There doesn’t seem to be an upper limit on D3 supplementation. However, tanning could be argued that it is a self regulating limiting factor (the tanner you are the more sun you need to produce the same amount of D3).

    I’ve read that the optimal dose is 1000 IU per 25 lbs of body weight – I’m around 130 and take 5000 IU/day – as soon as I get up – plus I spend as much time in the sun without sun screen as possible because I also heard or read that the type of D3 produced from the sun is slightly different from the supplements (and I just like being out in the sun).

    When it comes to sleep quality, and testing some protocol, I think it would be interesting to hook yourself up to a sleep monitor and compare the results from the monitor to how you feel when you wake up and how you perceived your nights sleep – restless, calm, don’t remember a thing, etc.

    I would test it for some period of time where I didn’t see the results from the monitor until the end of the test. I think that would give you a clearer picture of what your mind was doing compared to how you perceived your sleep.

    Anyway, the sun is out, so I gotta go. Cheers

  3. Seth, if you have an iPhone, there is an app called “sleep cycle” that will track your restlessness during sleep. It uses the phone’s accelerometer as a proxy for soundness of sleep.

    (While the app is designed to wake people up at the best point in their sleep cycle– thus maximizing their feeling of being rested – it also has a “no alarm” mode that would allow you to use it just for its sleep statistics display.)

  4. I’m interested in the best way to track one’s sleep quality. I know Dr. Roberts and others use “sleep-wanted” rating first thing in the morning, but when trying this plus an end-of-day rating for average fatigue, I felt sleep-wanted was sometimes wildly off.

    However, in some ways it’s easier to jot down a number first thing in the morning than review the whole day’s energy level at the end of the day.

    Anyone have any other tips for “pen-and-paper” sleep quality measuring?

  5. I am also doing some experiments with it, which I will report soon. I have a question though: what is the maximum recommended dose for D3? Taking over 4000 UI for long periods of time, say years, seems a very large dose to me: I was wondering how safe it is. Cheers,

    Seth: Different places recommend different dosages. Some people say 2000 IU/day is dangerous. Some people have taken 10000 IU/day for a long time with no problem. Given the time of day effect and the huge importance of good sleep for good health, all previous studies (which did not control for this) are suspect. For example, maybe 2000 IU is only dangerous if you take it at night.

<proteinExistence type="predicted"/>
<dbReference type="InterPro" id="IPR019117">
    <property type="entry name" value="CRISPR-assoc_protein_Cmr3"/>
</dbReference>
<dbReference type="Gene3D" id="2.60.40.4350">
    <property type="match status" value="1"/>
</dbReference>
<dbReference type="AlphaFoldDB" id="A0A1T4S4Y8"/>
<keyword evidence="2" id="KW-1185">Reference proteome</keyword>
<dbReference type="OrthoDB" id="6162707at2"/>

6. Seth, are you still taking the tablets or have you switched to gel-caps? Supposedly there is a big difference in absorption between them…

    Seth: this study was done with tablets. Now I use gelcaps…what is the difference in absorption?

  7. It was an interesting podcast, so I listened to it again and my memory was a bit off. The Calton’s visited over 100 countries (with peoples of all types), rather than over 100 traditional peoples. Here is what Jayson said about morning meals:

    36:36 “When we traveled around the world, this is what we found: people basically ate in the morning, they would kind of snack on something small in the afternoon and then they’d eat again at night.” http://www.fatburningman.com/best-seller-naked-calories-mira-calton-jayson-calton-interview

    This and other reports cause me to question whether Stone Age peoples really did mostly skip “breakfast.” I suspect that if they had food in the morning before going out to hunt/gather, they would eat some of it (not knowing about any theories about better sleep from skipping breakfast), and if they didn’t have any food, they didn’t. Also, I doubt they would pass up choice berries, honey or other preferred available foods they came across just because it was morning. This doesn’t mean that eating “breakfast” is necessarily optimal in today’s world, of course, and some food would probably be gathered and brought back to camp for the main feast in the evening and the foods closest to camp would be used up first, forcing longer-distance foraging and later meal times.